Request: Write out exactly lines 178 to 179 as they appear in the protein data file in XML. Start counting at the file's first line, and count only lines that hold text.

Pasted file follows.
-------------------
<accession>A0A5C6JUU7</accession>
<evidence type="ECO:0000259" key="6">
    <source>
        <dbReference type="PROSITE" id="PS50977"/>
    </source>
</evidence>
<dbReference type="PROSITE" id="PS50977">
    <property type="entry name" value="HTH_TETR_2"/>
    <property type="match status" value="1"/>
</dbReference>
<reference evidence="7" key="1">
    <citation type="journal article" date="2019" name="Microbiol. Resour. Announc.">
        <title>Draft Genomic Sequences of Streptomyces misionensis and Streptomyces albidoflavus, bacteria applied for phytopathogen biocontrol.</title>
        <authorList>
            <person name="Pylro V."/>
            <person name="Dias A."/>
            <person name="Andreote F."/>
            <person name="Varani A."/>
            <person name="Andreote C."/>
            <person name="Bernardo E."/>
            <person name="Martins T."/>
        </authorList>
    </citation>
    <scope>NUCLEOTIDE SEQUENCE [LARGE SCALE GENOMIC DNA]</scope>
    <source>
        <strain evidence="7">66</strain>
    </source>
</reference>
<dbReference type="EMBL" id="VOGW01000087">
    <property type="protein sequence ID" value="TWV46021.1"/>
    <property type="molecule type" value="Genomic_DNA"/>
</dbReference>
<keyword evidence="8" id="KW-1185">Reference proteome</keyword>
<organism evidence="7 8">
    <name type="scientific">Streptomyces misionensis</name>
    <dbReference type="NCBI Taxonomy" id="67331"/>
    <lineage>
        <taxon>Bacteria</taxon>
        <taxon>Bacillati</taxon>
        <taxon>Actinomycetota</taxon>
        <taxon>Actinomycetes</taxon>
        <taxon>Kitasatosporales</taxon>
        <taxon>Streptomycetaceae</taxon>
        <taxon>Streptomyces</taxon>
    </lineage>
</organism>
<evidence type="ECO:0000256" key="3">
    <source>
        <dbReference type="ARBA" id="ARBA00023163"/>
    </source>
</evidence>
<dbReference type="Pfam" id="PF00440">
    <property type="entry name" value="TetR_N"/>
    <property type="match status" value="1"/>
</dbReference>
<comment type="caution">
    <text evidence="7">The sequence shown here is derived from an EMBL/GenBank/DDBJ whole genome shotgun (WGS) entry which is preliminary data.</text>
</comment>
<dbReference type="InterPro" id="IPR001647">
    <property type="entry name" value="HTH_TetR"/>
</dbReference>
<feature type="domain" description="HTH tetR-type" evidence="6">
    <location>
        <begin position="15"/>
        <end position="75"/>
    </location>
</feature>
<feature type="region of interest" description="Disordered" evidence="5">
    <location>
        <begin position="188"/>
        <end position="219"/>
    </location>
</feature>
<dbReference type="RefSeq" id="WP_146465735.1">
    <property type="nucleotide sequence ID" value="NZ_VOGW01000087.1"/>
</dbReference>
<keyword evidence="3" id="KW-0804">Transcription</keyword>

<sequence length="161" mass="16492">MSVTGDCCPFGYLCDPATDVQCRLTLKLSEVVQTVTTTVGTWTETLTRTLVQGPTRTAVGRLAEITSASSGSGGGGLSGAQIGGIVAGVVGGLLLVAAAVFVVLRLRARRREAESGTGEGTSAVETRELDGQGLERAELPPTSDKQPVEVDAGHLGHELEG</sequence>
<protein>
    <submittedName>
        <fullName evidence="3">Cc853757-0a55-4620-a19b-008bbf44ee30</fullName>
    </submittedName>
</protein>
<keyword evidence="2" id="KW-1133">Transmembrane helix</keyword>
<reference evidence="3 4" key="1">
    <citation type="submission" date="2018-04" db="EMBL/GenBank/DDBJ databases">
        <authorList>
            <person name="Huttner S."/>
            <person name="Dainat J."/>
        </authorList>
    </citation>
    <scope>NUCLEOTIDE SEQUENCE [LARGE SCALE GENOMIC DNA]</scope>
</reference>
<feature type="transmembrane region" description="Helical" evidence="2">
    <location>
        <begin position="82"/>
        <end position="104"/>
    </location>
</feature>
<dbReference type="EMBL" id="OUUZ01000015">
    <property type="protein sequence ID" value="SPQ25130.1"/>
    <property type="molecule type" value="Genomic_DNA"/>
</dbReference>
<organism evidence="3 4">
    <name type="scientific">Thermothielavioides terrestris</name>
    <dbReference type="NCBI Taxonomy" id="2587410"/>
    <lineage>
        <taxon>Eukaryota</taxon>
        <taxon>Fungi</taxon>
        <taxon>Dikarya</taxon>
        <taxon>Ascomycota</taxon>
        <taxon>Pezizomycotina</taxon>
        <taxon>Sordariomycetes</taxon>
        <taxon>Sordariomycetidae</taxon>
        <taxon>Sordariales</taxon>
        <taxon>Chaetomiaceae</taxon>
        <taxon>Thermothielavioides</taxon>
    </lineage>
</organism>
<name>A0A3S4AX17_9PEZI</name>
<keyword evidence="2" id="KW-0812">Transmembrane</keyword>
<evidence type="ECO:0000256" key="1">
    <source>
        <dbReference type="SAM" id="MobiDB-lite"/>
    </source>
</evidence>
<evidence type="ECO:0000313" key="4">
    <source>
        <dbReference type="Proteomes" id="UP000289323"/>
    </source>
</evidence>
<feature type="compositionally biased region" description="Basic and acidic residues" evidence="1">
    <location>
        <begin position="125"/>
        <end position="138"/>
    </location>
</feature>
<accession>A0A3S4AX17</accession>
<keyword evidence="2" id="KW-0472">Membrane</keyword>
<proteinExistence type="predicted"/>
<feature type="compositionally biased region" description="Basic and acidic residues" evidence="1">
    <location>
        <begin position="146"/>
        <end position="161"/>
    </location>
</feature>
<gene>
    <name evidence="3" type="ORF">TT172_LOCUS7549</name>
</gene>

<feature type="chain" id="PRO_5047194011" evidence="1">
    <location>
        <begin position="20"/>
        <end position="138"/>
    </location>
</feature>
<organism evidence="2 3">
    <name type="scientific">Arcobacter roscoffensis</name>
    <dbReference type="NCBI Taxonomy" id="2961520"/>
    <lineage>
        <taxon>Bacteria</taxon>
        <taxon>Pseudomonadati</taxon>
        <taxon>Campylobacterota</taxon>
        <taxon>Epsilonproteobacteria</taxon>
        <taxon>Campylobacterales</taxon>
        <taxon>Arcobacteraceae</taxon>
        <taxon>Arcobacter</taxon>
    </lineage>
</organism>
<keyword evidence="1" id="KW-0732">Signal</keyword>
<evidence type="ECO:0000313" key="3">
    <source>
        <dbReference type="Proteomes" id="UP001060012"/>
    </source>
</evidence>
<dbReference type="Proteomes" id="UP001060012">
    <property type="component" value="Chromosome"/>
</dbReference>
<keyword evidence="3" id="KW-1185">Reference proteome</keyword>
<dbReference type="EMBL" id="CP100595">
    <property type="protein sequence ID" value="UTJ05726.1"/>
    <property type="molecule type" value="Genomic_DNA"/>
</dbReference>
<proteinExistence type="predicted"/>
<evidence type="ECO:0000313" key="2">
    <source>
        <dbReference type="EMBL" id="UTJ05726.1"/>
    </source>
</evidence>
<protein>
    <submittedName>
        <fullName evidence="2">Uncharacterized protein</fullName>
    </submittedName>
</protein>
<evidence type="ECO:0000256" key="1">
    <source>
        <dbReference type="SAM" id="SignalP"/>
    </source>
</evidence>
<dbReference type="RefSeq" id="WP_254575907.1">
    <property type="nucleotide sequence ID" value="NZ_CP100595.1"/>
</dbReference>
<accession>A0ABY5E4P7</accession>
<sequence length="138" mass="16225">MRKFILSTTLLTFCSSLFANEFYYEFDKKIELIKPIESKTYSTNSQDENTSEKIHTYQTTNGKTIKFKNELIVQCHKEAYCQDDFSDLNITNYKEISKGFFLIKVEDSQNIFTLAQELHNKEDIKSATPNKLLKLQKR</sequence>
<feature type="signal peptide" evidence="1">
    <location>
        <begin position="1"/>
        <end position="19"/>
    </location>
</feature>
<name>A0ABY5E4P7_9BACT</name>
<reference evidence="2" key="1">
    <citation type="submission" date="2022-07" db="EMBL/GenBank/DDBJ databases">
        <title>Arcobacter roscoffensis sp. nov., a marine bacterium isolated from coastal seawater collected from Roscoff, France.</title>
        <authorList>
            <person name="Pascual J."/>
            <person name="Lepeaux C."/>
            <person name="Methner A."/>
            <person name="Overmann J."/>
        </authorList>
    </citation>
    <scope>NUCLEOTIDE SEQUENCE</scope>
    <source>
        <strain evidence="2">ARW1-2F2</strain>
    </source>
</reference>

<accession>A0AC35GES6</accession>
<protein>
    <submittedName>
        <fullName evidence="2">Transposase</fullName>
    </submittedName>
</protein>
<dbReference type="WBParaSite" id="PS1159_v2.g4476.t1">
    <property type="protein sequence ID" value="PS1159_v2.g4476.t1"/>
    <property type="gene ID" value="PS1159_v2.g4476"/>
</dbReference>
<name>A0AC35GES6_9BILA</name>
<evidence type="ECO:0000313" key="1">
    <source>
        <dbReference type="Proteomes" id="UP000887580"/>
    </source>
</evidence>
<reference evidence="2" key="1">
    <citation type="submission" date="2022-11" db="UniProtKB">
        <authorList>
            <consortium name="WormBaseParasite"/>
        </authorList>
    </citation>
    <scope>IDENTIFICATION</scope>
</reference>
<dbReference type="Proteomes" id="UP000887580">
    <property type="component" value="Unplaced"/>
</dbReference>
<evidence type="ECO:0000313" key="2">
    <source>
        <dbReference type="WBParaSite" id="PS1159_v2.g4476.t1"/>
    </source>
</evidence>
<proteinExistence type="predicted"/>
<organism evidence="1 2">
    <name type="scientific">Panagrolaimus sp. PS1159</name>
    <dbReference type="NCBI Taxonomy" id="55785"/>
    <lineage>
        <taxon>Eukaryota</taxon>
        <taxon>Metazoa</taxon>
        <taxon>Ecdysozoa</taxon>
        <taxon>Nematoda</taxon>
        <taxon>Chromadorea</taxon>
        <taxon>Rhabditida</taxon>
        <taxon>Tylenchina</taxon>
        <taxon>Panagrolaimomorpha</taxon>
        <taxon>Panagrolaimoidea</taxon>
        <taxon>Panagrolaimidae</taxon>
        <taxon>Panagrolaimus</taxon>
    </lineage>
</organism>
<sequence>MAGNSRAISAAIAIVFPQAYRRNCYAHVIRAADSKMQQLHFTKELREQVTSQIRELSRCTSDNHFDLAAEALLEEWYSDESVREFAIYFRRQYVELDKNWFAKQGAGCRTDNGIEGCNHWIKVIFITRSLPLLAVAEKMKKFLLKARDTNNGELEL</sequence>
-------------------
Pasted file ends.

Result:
<keyword evidence="3" id="KW-1185">Reference proteome</keyword>
<dbReference type="EMBL" id="CP100595">